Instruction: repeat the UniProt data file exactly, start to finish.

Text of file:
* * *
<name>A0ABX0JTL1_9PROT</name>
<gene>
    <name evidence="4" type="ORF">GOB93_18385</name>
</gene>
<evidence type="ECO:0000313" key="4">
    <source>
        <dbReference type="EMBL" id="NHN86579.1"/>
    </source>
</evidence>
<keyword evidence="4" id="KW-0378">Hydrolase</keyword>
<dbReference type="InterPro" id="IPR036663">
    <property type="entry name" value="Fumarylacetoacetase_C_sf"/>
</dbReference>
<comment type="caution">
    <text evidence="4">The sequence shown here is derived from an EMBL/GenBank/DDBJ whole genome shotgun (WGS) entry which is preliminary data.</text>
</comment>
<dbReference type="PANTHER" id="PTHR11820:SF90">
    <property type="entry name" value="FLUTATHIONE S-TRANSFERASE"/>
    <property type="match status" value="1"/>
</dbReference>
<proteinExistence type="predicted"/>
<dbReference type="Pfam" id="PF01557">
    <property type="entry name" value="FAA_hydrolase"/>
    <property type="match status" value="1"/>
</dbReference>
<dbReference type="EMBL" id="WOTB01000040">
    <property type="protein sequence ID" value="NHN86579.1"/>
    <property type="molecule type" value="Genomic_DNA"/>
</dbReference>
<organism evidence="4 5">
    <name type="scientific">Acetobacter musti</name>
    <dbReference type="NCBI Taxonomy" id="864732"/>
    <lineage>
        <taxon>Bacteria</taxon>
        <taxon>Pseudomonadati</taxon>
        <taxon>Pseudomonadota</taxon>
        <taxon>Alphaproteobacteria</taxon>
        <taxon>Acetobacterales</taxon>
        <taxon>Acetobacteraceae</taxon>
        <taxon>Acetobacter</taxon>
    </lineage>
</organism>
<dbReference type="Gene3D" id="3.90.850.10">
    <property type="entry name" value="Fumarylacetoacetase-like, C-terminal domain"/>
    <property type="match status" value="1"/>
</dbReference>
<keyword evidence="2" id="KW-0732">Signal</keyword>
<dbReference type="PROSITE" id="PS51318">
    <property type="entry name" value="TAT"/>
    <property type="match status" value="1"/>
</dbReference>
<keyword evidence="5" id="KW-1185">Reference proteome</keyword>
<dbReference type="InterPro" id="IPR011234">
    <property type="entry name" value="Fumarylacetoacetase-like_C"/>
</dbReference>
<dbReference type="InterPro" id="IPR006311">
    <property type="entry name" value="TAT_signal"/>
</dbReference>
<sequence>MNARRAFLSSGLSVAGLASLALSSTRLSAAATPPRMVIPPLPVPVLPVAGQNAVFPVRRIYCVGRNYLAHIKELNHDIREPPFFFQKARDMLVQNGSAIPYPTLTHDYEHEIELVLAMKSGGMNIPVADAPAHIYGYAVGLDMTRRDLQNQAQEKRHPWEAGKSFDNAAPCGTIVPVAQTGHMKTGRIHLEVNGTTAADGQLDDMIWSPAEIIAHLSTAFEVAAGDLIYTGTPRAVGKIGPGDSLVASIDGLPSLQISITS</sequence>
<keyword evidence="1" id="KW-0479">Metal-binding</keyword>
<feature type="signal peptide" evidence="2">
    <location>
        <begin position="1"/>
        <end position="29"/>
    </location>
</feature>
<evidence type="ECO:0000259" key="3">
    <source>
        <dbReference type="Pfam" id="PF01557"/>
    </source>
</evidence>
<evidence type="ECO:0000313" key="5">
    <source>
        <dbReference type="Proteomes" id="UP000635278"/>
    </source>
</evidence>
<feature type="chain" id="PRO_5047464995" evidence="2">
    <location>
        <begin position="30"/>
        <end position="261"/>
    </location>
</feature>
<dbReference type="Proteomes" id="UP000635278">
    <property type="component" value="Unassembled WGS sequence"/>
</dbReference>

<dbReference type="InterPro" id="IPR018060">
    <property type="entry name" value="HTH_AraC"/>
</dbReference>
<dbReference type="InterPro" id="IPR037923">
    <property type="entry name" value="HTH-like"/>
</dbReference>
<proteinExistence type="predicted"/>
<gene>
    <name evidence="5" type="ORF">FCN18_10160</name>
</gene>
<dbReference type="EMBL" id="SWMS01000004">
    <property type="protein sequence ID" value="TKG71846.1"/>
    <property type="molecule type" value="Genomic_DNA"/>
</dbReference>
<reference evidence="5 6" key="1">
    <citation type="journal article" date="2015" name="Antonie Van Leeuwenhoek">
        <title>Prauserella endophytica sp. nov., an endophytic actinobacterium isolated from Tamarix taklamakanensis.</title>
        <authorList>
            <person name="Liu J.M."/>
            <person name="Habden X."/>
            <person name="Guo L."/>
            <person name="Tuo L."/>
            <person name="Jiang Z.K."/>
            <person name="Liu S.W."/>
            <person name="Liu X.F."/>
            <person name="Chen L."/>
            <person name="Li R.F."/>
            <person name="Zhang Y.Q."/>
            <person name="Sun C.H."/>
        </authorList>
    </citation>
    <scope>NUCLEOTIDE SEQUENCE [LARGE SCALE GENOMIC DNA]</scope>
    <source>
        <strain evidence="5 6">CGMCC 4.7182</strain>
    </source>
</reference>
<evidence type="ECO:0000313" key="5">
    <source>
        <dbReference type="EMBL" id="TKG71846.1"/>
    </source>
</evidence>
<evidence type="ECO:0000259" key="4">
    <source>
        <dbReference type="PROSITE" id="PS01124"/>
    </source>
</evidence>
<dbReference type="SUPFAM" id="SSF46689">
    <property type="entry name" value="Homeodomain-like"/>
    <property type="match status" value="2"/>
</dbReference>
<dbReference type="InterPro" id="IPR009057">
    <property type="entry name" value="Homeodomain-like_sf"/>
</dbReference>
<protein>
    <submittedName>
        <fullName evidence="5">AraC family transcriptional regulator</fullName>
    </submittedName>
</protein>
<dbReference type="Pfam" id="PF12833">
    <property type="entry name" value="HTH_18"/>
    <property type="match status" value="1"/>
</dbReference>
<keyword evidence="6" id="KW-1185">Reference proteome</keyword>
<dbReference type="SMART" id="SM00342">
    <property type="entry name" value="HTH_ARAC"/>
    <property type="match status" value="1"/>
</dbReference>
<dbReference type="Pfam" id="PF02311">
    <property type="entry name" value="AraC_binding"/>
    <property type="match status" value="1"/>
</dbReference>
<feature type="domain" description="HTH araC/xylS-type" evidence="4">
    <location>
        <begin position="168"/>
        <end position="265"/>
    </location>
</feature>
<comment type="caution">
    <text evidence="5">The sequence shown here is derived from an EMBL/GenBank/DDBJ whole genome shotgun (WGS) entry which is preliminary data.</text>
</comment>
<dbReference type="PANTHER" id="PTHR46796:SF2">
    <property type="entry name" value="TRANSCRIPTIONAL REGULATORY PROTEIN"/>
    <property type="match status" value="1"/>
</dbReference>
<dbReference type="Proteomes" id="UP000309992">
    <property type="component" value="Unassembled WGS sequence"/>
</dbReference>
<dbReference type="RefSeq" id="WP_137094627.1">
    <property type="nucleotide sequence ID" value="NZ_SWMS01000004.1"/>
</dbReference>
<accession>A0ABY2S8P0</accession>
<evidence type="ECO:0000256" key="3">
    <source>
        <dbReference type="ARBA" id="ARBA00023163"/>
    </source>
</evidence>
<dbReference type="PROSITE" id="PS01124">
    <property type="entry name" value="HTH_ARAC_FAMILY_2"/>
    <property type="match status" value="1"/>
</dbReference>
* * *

<name>A0ABX0JTL1_9PROT</name>
<gene>
    <name evidence="4" type="ORF">GOB93_18385</name>
</gene>
<evidence type="ECO:0000313" key="4">
    <source>
        <dbReference type="EMBL" id="NHN86579.1"/>
    </source>
</evidence>
<keyword evidence="4" id="KW-0378">Hydrolase</keyword>
<dbReference type="InterPro" id="IPR036663">
    <property type="entry name" value="Fumarylacetoacetase_C_sf"/>
</dbReference>
<comment type="caution">
    <text evidence="4">The sequence shown here is derived from an EMBL/GenBank/DDBJ whole genome shotgun (WGS) entry which is preliminary data.</text>
</comment>
<dbReference type="PANTHER" id="PTHR11820:SF90">
    <property type="entry name" value="FLUTATHIONE S-TRANSFERASE"/>
    <property type="match status" value="1"/>
</dbReference>
<proteinExistence type="predicted"/>
<dbReference type="Pfam" id="PF01557">
    <property type="entry name" value="FAA_hydrolase"/>
    <property type="match status" value="1"/>
</dbReference>
<dbReference type="EMBL" id="WOTB01000040">
    <property type="protein sequence ID" value="NHN86579.1"/>
    <property type="molecule type" value="Genomic_DNA"/>
</dbReference>
<organism evidence="4 5">
    <name type="scientific">Acetobacter musti</name>
    <dbReference type="NCBI Taxonomy" id="864732"/>
    <lineage>
        <taxon>Bacteria</taxon>
        <taxon>Pseudomonadati</taxon>
        <taxon>Pseudomonadota</taxon>
        <taxon>Alphaproteobacteria</taxon>
        <taxon>Acetobacterales</taxon>
        <taxon>Acetobacteraceae</taxon>
        <taxon>Acetobacter</taxon>
    </lineage>
</organism>
<dbReference type="Gene3D" id="3.90.850.10">
    <property type="entry name" value="Fumarylacetoacetase-like, C-terminal domain"/>
    <property type="match status" value="1"/>
</dbReference>
<keyword evidence="2" id="KW-0732">Signal</keyword>
<dbReference type="PROSITE" id="PS51318">
    <property type="entry name" value="TAT"/>
    <property type="match status" value="1"/>
</dbReference>
<keyword evidence="5" id="KW-1185">Reference proteome</keyword>
<dbReference type="InterPro" id="IPR011234">
    <property type="entry name" value="Fumarylacetoacetase-like_C"/>
</dbReference>
<dbReference type="InterPro" id="IPR006311">
    <property type="entry name" value="TAT_signal"/>
</dbReference>
<sequence>MNARRAFLSSGLSVAGLASLALSSTRLSAAATPPRMVIPPLPVPVLPVAGQNAVFPVRRIYCVGRNYLAHIKELNHDIREPPFFFQKARDMLVQNGSAIPYPTLTHDYEHEIELVLAMKSGGMNIPVADAPAHIYGYAVGLDMTRRDLQNQAQEKRHPWEAGKSFDNAAPCGTIVPVAQTGHMKTGRIHLEVNGTTAADGQLDDMIWSPAEIIAHLSTAFEVAAGDLIYTGTPRAVGKIGPGDSLVASIDGLPSLQISITS</sequence>
<keyword evidence="1" id="KW-0479">Metal-binding</keyword>
<feature type="signal peptide" evidence="2">
    <location>
        <begin position="1"/>
        <end position="29"/>
    </location>
</feature>
<evidence type="ECO:0000259" key="3">
    <source>
        <dbReference type="Pfam" id="PF01557"/>
    </source>
</evidence>
<evidence type="ECO:0000313" key="5">
    <source>
        <dbReference type="Proteomes" id="UP000635278"/>
    </source>
</evidence>
<feature type="chain" id="PRO_5047464995" evidence="2">
    <location>
        <begin position="30"/>
        <end position="261"/>
    </location>
</feature>
<dbReference type="Proteomes" id="UP000635278">
    <property type="component" value="Unassembled WGS sequence"/>
</dbReference>

<dbReference type="InterPro" id="IPR018060">
    <property type="entry name" value="HTH_AraC"/>
</dbReference>
<dbReference type="InterPro" id="IPR037923">
    <property type="entry name" value="HTH-like"/>
</dbReference>
<proteinExistence type="predicted"/>
<gene>
    <name evidence="5" type="ORF">FCN18_10160</name>
</gene>
<dbReference type="EMBL" id="SWMS01000004">
    <property type="protein sequence ID" value="TKG71846.1"/>
    <property type="molecule type" value="Genomic_DNA"/>
</dbReference>
<reference evidence="5 6" key="1">
    <citation type="journal article" date="2015" name="Antonie Van Leeuwenhoek">
        <title>Prauserella endophytica sp. nov., an endophytic actinobacterium isolated from Tamarix taklamakanensis.</title>
        <authorList>
            <person name="Liu J.M."/>
            <person name="Habden X."/>
            <person name="Guo L."/>
            <person name="Tuo L."/>
            <person name="Jiang Z.K."/>
            <person name="Liu S.W."/>
            <person name="Liu X.F."/>
            <person name="Chen L."/>
            <person name="Li R.F."/>
            <person name="Zhang Y.Q."/>
            <person name="Sun C.H."/>
        </authorList>
    </citation>
    <scope>NUCLEOTIDE SEQUENCE [LARGE SCALE GENOMIC DNA]</scope>
    <source>
        <strain evidence="5 6">CGMCC 4.7182</strain>
    </source>
</reference>
<evidence type="ECO:0000313" key="5">
    <source>
        <dbReference type="EMBL" id="TKG71846.1"/>
    </source>
</evidence>
<evidence type="ECO:0000259" key="4">
    <source>
        <dbReference type="PROSITE" id="PS01124"/>
    </source>
</evidence>
<dbReference type="SUPFAM" id="SSF46689">
    <property type="entry name" value="Homeodomain-like"/>
    <property type="match status" value="2"/>
</dbReference>
<dbReference type="InterPro" id="IPR009057">
    <property type="entry name" value="Homeodomain-like_sf"/>
</dbReference>
<protein>
    <submittedName>
        <fullName evidence="5">AraC family transcriptional regulator</fullName>
    </submittedName>
</protein>
<dbReference type="Pfam" id="PF12833">
    <property type="entry name" value="HTH_18"/>
    <property type="match status" value="1"/>
</dbReference>
<keyword evidence="6" id="KW-1185">Reference proteome</keyword>
<dbReference type="SMART" id="SM00342">
    <property type="entry name" value="HTH_ARAC"/>
    <property type="match status" value="1"/>
</dbReference>
<dbReference type="Pfam" id="PF02311">
    <property type="entry name" value="AraC_binding"/>
    <property type="match status" value="1"/>
</dbReference>
<feature type="domain" description="HTH araC/xylS-type" evidence="4">
    <location>
        <begin position="168"/>
        <end position="265"/>
    </location>
</feature>
<comment type="caution">
    <text evidence="5">The sequence shown here is derived from an EMBL/GenBank/DDBJ whole genome shotgun (WGS) entry which is preliminary data.</text>
</comment>
<dbReference type="PANTHER" id="PTHR46796:SF2">
    <property type="entry name" value="TRANSCRIPTIONAL REGULATORY PROTEIN"/>
    <property type="match status" value="1"/>
</dbReference>
<dbReference type="Proteomes" id="UP000309992">
    <property type="component" value="Unassembled WGS sequence"/>
</dbReference>
<dbReference type="RefSeq" id="WP_137094627.1">
    <property type="nucleotide sequence ID" value="NZ_SWMS01000004.1"/>
</dbReference>
<accession>A0ABY2S8P0</accession>
<evidence type="ECO:0000256" key="3">
    <source>
        <dbReference type="ARBA" id="ARBA00023163"/>
    </source>
</evidence>
<dbReference type="PROSITE" id="PS01124">
    <property type="entry name" value="HTH_ARAC_FAMILY_2"/>
    <property type="match status" value="1"/>
</dbReference>